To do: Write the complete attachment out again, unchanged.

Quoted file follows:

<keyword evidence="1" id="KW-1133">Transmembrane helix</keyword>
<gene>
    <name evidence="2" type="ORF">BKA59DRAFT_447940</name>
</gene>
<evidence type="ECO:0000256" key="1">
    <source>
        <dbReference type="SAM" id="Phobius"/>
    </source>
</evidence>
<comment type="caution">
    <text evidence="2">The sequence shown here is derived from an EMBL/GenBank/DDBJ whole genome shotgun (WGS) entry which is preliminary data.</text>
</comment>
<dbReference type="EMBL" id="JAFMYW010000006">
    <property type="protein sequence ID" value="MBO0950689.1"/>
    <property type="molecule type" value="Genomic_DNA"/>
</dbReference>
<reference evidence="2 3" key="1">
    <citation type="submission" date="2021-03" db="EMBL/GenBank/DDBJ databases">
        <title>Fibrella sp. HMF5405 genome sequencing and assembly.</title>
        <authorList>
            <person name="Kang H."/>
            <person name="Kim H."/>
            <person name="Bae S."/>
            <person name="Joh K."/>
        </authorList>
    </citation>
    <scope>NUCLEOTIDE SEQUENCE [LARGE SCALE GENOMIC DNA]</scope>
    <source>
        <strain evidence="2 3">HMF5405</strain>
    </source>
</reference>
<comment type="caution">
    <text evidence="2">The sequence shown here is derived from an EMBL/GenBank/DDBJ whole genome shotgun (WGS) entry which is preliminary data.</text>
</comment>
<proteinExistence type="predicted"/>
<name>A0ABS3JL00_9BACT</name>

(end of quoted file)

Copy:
<keyword evidence="1" id="KW-1133">Transmembrane helix</keyword>
<gene>
    <name evidence="2" type="ORF">BKA59DRAFT_447940</name>
</gene>
<evidence type="ECO:0000256" key="1">
    <source>
        <dbReference type="SAM" id="Phobius"/>
    </source>
</evidence>
<comment type="caution">
    <text evidence="2">The sequence shown here is derived from an EMBL/GenBank/DDBJ whole genome shotgun (WGS) entry which is preliminary data.</text>
</comment>
<dbReference type="EMBL" id="JAFMYW010000006">
    <property type="protein sequence ID" value="MBO0950689.1"/>
    <property type="molecule type" value="Genomic_DNA"/>
</dbReference>
<reference evidence="2 3" key="1">
    <citation type="submission" date="2021-03" db="EMBL/GenBank/DDBJ databases">
        <title>Fibrella sp. HMF5405 genome sequencing and assembly.</title>
        <authorList>
            <person name="Kang H."/>
            <person name="Kim H."/>
            <person name="Bae S."/>
            <person name="Joh K."/>
        </authorList>
    </citation>
    <scope>NUCLEOTIDE SEQUENCE [LARGE SCALE GENOMIC DNA]</scope>
    <source>
        <strain evidence="2 3">HMF5405</strain>
    </source>
</reference>
<comment type="caution">
    <text evidence="2">The sequence shown here is derived from an EMBL/GenBank/DDBJ whole genome shotgun (WGS) entry which is preliminary data.</text>
</comment>
<proteinExistence type="predicted"/>
<name>A0ABS3JL00_9BACT</name>